Jimmy Carter returns to Sunday school, talks about his own mortality

Jimmy Carter, the oldest living former president in history, appeared in good spirits when he addressed Sunday school at Maranatha Baptist Church in Plains, Ga., two weeks after he fell and fractured his pelvis.

Sept. 18, 2019: Former President Jimmy Carter listens to a question submitted by a student during an annual Carter Town Hall held at Emory University in Atlanta. (AP)

Sept. 18, 2019: Former President Jimmy Carter listens to a question submitted by a student during an annual Carter Town Hall held at Emory University in Atlanta. (AP)

The Atlanta Journal-Constitution reported that he spoke for about 40 minutes and appeared at times to be in pain. But he did not mention his injury. He did, however, talk about his grim 2015 diagnosis that melanoma had spread to his brain.

He reportedly told the congregation that he thought at the time that his death would be swift.  He said he prayed about it, but learned something about himself that can only be learned during life’s darkest hour: he was “completely at ease about death.”

“It didn’t really matter to me whether I died or lived,” he said. “Except I was going to miss my family, and miss the work at the Carter Center and miss teaching your Sunday school service sometimes and so forth. All those delightful things.”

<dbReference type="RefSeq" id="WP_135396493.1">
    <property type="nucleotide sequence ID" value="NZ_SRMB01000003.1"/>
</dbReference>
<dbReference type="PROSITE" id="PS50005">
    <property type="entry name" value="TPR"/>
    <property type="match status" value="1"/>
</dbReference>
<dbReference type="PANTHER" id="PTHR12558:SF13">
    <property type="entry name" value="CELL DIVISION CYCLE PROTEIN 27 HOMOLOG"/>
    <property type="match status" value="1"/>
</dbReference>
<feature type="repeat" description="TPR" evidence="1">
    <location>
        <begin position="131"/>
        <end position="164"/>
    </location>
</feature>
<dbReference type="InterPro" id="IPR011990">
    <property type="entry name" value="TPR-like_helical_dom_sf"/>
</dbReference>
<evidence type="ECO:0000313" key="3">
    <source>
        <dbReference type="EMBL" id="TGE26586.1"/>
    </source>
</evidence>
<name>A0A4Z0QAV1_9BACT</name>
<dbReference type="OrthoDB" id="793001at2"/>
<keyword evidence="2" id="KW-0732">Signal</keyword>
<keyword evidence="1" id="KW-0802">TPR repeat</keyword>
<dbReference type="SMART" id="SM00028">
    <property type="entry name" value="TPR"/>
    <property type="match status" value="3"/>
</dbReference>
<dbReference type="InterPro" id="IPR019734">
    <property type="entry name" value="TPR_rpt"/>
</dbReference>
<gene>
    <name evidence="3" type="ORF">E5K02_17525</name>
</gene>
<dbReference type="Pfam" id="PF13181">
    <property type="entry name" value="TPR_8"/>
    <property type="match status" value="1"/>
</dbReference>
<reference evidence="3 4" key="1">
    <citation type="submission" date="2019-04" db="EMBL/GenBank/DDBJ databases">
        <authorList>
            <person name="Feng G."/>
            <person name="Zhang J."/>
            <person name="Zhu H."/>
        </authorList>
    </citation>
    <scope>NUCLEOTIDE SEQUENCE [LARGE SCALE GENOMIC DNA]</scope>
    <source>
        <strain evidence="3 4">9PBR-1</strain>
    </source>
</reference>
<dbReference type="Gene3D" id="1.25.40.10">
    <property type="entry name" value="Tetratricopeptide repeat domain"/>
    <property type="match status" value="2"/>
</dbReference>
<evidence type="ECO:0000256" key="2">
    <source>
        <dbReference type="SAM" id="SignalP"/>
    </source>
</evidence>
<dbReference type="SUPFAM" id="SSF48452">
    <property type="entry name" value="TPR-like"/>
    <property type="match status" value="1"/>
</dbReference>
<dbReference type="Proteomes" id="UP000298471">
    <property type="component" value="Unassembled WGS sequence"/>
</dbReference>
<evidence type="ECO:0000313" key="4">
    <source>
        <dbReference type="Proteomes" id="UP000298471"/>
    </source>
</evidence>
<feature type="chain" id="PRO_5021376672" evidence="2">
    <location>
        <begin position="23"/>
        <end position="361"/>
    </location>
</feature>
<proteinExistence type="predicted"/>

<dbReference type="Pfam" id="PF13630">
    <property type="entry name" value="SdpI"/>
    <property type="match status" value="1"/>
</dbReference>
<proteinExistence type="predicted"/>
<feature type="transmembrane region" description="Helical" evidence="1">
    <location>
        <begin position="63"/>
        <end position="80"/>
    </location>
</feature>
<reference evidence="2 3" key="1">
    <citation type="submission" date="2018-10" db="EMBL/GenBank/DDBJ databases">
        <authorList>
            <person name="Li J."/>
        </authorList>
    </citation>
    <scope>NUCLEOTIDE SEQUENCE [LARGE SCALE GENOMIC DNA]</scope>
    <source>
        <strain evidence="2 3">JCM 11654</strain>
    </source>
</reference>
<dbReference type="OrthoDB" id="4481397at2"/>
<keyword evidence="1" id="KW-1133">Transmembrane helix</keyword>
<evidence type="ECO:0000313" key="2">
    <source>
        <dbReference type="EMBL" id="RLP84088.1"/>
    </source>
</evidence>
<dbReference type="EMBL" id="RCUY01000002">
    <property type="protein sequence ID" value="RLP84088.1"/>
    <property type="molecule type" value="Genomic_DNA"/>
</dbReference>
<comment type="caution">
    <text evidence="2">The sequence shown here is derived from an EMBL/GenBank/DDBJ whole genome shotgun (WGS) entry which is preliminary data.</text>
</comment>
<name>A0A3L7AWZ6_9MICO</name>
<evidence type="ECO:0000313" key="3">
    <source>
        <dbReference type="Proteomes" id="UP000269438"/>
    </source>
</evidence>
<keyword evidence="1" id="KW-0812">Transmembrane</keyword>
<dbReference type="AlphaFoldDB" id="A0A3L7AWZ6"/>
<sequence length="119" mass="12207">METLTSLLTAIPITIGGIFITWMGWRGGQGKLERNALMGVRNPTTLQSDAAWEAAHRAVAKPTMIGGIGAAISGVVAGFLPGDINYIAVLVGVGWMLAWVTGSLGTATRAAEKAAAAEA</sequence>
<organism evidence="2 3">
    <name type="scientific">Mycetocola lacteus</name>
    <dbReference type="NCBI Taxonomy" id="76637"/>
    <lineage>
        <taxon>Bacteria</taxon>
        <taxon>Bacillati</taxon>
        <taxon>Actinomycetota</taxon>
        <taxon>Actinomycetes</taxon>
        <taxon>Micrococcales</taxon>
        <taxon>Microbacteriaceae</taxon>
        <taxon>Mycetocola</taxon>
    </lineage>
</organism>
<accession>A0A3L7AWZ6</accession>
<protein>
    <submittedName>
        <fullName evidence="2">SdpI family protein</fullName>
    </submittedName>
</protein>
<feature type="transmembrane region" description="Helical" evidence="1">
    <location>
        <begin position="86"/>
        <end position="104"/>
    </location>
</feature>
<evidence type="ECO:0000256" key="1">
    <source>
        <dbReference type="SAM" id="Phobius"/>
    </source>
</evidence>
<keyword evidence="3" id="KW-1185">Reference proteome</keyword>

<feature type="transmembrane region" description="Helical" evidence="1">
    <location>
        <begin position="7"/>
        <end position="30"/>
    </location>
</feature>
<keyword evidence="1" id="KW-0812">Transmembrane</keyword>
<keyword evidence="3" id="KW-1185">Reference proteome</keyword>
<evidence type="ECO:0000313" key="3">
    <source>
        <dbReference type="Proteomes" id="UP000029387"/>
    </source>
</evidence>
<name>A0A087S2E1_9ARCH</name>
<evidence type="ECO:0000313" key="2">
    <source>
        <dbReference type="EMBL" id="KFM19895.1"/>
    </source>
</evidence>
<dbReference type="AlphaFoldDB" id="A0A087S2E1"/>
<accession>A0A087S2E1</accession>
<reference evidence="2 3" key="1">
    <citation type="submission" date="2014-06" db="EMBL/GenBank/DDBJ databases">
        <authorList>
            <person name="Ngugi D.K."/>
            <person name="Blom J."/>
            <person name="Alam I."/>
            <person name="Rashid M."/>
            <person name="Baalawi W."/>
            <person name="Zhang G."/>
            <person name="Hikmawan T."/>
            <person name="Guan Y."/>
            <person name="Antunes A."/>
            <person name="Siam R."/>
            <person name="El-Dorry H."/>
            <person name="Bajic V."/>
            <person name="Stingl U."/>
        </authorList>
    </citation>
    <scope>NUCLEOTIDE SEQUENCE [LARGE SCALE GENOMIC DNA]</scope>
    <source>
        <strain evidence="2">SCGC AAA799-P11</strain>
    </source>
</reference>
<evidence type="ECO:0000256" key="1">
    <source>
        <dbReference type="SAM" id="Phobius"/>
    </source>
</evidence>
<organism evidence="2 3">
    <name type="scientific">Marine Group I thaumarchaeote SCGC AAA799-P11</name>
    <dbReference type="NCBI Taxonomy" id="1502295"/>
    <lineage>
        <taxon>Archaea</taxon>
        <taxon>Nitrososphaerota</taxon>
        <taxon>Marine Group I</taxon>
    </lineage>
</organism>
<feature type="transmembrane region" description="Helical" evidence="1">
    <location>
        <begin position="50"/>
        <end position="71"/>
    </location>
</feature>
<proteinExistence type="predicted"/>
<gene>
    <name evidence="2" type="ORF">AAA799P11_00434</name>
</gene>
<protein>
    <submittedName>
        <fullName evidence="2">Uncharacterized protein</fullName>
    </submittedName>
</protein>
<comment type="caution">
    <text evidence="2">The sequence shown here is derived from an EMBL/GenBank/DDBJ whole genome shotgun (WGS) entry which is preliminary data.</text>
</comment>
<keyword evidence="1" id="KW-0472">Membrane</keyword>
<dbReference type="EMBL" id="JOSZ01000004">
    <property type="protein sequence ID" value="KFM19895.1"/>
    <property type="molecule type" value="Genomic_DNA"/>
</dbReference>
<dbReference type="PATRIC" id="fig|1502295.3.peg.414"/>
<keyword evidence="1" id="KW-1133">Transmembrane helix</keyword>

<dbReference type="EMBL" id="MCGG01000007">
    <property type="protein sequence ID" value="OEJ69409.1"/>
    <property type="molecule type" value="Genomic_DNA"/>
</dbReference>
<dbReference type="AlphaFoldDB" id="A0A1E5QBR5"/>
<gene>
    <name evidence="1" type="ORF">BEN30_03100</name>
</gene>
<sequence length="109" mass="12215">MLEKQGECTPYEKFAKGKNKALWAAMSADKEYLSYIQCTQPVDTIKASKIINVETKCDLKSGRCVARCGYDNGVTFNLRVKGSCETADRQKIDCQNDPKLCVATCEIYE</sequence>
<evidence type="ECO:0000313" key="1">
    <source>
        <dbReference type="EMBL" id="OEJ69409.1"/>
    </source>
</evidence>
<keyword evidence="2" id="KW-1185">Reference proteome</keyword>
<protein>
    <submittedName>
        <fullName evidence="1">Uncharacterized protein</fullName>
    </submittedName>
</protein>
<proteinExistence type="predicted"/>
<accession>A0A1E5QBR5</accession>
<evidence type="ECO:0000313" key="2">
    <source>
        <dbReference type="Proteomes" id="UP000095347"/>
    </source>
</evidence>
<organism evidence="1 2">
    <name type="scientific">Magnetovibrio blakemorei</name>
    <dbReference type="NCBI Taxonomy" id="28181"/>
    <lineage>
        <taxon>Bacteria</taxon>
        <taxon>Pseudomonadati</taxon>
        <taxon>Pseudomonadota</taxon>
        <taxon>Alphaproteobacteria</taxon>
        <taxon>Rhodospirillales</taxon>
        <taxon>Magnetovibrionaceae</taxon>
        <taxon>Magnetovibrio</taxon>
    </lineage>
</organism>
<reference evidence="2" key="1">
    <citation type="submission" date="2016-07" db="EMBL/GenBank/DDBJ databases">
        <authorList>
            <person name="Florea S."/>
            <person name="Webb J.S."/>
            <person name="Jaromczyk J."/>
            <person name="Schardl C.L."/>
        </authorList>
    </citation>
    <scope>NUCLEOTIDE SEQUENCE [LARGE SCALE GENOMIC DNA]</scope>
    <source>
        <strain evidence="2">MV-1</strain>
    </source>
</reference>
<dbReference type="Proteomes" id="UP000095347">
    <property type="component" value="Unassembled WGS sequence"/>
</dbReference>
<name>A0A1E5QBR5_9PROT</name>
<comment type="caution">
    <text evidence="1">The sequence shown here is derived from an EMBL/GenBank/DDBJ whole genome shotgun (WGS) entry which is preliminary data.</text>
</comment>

More than 400 people were on hand in the main hall and smaller, overflow rooms where the lesson was shown on television.

Rev. Tony Lowden said Secret Service agents, relatives and fellow church members all discouraged Carter from teaching because of the injury, but he insisted.

"He is pouring out that you might see Christ while he is suffering," Lowden told the crowd.

Referring to the former president and Jesus Christ by their initials, Lowden gave thanks for Carter in prayer.

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"The greatest thing I've learned as a pastor here is watching J.C. follow J.C.," Lowden said.

The Associated Press contributed to this report